Googling to grow tomato plants

When my two tomato plants grew as differently as Schwarzenegger and DeVito in “Twins”, I pondered Why?

Being neither Lois Hole nor  Brian Minter, when my two tomato plants grew as differently as Schwarzenegger and DeVito in “Twins”, I pondered Why?

A height of 24 inches satisfied the cherry tomato plant. It quickly branched out around the base, and within days replaced blossom clusters with clumps of tomatoes.

Beside it, a Mr. Stripey tomato plant shot up like Jack’s beanstalk, growing ever higher, blossomed energetically here and there, but soon the blooms withered. Nary a tomato appeared.

Why the exceptional height? And why no sign of a tomato?

Gardeners suggested hanging a sun catcher or  importing a flowering annual irresistible to bees.

I browsed an end-of-season potting plant display and bought a  purple petunia. Bees ignored it.

I returned to Google. A cursory check identified my Stripey as a beefsteak heirloom tomato known to attain a height of 10 feet! Already it was either wield a hatchet and decapitate the plant or raise the greenhouse roof.

One Google website led to another until I found “How to prune a tomato plant” by pinching off suckers. Poised to pinch, I advanced on my unsuspecting beanstalk.

In another Youtube, tantalizingly titled “Spank Your Tomatoes for Bigger Harvests”, Reaganite71 posed in front of his tomato hedge bragging about his 66 tomatoes on eight plants early into the season. He advises rolling up a newspaper and lightly spanking the stems of tomato plants, their wire cages, or stakes to distribute the pollen of strains that trust their pollination to wind. Use only the flat part of the newspaper roll or you can bruise the stems. He also advises spraying blossoms with apple juice; methane from the juice helps set the blossoms and hasten maturity.

Serendipitously, a day or two after my Google search the New York Times published Carl Zimmer’s review article, “Unravelling the Pollinating Secrets of a Bee’s Buzz”. This article explains why tapping stems with a newspaper or using an electric toothbrush might stimulate tomato production.

Studies are being done by scientists in Scotland, Nevada, and Arizona to determine exactly how bees pollinate plants. It turns out, there’s more to bees’ tactics than inadvertently rubbing their furry bodies on one flower after another while searching for nectar.

Plants like tomatoes, potatoes and cranberries that offer insects pollen rather than nectar as food, hide their pollen in tubes too deep to be accessible by just any insect. Bumblebees clamp their jaws on the tube like an angry pit bull and rev their buzzing like a lawnmower attacking too thick grass shaking the tube hundreds of times a second. If they didn’t hang on tight, they could fling themselves off the blossom. The pollen grains loosened by the bee’s vibrations bounce up and down in the tube until they gain so much energy they blast out of the tube in a cloud.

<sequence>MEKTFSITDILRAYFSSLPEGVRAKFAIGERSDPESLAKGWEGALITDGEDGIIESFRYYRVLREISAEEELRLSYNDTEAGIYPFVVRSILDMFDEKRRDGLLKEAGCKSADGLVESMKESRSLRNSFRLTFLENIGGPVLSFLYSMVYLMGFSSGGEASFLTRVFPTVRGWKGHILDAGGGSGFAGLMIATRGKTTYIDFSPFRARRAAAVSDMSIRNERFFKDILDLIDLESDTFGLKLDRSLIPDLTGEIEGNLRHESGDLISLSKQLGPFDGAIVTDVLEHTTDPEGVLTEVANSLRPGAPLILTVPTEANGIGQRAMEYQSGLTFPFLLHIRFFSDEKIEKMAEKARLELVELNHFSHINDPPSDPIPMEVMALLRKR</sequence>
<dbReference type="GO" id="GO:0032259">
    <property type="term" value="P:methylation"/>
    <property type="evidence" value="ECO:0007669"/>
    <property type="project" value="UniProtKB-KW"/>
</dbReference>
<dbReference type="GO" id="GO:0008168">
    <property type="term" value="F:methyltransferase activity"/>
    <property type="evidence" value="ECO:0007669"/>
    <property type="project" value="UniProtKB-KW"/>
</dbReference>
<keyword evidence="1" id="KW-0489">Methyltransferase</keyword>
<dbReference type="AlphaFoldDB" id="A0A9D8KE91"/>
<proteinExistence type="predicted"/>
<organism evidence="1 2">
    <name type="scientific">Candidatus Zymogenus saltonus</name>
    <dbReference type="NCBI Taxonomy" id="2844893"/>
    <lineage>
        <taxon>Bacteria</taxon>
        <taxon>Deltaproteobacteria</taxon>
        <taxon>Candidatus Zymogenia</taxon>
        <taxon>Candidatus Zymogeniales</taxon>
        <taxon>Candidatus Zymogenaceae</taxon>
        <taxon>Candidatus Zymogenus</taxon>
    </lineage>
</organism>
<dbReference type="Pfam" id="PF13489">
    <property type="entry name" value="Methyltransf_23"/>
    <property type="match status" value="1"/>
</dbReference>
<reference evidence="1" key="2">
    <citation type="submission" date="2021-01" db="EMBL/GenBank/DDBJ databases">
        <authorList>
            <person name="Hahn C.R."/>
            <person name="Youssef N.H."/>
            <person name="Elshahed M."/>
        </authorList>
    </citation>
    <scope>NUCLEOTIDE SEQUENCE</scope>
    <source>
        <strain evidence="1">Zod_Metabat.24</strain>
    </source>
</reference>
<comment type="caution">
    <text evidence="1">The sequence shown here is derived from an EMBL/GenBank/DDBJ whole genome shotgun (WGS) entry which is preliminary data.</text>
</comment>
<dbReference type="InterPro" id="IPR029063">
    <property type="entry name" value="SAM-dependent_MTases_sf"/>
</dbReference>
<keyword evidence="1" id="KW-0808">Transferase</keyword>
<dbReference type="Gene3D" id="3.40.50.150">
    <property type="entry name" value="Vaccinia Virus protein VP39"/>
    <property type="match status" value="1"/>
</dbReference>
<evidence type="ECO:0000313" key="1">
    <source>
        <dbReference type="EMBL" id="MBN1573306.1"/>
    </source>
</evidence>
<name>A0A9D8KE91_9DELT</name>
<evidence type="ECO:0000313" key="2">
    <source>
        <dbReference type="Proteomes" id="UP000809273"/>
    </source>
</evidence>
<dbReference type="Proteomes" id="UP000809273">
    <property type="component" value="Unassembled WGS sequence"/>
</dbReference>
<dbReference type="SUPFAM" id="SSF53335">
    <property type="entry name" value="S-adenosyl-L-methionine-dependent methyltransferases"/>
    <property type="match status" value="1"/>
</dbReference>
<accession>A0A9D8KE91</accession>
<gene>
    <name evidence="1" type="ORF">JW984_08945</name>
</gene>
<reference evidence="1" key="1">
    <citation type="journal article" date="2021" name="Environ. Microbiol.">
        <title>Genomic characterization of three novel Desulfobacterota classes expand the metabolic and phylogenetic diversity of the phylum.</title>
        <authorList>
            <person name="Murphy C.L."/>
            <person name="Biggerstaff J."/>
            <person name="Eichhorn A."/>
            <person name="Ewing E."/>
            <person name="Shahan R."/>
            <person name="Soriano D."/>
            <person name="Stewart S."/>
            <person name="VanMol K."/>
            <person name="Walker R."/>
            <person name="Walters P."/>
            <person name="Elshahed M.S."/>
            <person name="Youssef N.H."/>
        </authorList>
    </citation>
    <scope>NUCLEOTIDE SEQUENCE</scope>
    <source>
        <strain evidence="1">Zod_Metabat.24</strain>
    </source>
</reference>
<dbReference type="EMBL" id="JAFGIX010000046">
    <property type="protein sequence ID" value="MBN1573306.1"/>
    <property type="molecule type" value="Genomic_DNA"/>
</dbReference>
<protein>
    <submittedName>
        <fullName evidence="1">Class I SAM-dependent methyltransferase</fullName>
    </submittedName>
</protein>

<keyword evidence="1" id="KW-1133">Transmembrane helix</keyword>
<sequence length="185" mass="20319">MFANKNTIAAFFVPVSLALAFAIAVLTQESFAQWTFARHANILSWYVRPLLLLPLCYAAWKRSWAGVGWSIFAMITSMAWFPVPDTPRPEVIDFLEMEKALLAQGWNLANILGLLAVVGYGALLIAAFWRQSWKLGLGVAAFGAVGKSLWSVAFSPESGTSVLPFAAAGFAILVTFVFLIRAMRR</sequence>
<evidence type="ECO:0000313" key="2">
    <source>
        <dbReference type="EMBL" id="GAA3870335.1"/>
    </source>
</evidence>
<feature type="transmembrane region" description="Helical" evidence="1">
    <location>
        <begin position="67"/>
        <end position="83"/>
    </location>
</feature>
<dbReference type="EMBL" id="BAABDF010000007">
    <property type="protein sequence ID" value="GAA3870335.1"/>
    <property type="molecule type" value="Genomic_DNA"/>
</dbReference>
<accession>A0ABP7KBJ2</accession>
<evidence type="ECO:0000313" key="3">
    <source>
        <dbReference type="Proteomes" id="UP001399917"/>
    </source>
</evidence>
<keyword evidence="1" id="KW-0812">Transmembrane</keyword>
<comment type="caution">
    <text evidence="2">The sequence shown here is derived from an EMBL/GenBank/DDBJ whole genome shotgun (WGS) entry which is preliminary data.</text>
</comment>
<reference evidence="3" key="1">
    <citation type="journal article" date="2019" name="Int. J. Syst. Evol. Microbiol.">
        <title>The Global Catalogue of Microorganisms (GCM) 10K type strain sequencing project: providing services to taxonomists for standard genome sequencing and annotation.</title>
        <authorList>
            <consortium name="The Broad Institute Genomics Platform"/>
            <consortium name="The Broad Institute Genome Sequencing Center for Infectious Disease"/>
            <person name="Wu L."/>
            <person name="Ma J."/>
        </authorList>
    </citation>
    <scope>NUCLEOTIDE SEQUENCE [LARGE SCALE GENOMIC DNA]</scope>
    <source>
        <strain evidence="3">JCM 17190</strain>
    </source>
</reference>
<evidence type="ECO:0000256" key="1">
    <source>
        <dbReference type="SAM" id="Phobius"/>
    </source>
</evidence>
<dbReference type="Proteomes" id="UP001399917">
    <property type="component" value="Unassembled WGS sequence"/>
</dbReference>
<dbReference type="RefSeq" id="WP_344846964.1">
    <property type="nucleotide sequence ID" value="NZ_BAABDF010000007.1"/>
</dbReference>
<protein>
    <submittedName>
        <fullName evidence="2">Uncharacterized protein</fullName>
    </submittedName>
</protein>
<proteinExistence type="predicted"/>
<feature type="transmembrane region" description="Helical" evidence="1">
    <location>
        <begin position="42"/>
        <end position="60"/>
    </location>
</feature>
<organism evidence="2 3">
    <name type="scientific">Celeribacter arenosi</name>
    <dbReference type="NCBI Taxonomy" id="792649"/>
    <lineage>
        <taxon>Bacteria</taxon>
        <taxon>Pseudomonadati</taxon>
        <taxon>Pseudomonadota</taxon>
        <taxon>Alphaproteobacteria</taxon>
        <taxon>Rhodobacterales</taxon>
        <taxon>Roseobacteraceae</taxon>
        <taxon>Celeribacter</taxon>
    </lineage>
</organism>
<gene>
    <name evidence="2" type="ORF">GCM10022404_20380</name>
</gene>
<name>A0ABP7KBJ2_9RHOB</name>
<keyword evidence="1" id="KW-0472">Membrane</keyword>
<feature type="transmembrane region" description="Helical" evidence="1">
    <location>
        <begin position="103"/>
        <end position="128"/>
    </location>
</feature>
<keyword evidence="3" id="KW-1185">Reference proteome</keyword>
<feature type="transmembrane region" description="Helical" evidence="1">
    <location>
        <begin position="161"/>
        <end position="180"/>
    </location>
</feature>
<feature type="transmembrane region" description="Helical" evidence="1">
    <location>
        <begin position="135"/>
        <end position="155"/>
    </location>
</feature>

Pollen grains from the cloud stick in the bee’s fur where they tuck most of the grains in damp clumps on their legs to carry back to the hive as larvae food. But bees lose some pollen grains. These are rubbed off on the next flowers they visit.

Plants that deliberately grow tubes too long for the average insect such as spiders to steal their pollen thus assure wider propagation of their species. Only bumblebees can achieve this 330 Hz vibration level; even honey bees cannot.

Yesterday I ate the first fruit of my labour – three cherry tomatoes. Several more will ripen in a day or so. As for Mr. Stripey, I may have been overzealous,  pruning stems that might have produced more blossoms. But if the plant produces a dozen beefsteak-sized tomatoes, it will be acceptable return for an $8 investment.

Just Posted

Global climate strike makes its stand in Terrace

Approximately 50 people rallied in front of city hall to bring awareness to climate change

Bear shot by police in Stewart neighbourhood, residents say

Gunshots were heard in the dark, alarming and angering neighbours

Skeena Voices | Walking between two parallel roads

Lynn Parker found knowledge a powerful tool for reconciliation

Terrace Community Forests harvests $750k for City of Terrace

Money was given in recognition of National Forest Week

Coast Mountain College opens new health and wellness centre in Terrace

College’s eventual goal is to open up the gym and programming for public use

VIDEO: Grizzly bears fight along northern B.C. highway in rare footage

Cari McGillivray posted the head-turning video, shot near Stewart, B.C., to social media

Police arrest B.C. phone scammer linked to illegal call centres in India

Person arrested in Burnaby here on a work visa, says police

Air Canada forced girl, 12, to remove hijab: civil rights group

The San Francisco Bay Area office of the Council on American-Islamic Relations calling for change

Man from Winnipeg who was hiking alone found dead in Banff National Park

RCMP say the man was hiking alone on Mount Temple Thursday

One-in-five British Columbians think they’ll win big while gambling: study

Roughly 58 per cent of British Columbians bought at least one lottery ticket in past year

Takaya, B.C.’s intriguing lone wolf, seen eating seal and howling away on Discovery Island

Fun facts about Takaya the wolf, like his a 36-hour tour around Chatham, Discovery Islands

Resident finds loaded shotgun inside a duffle bag in Kelowna alleyway

RCMP seized a loaded 12-gauge shotgun, ammunition, clothing and other items

Graffiti, calls and Snapchat: RCMP probe string of threats targeting Kamloops schools

There have been nine different threats made to four different schools in the city

Oak Bay father’s testimony at murder trial like plot of ‘bad low-budget movie:’ Crown

Crown alleged Andrew Berry’s ‘entire story of Christmas Day is a lie’

Most Read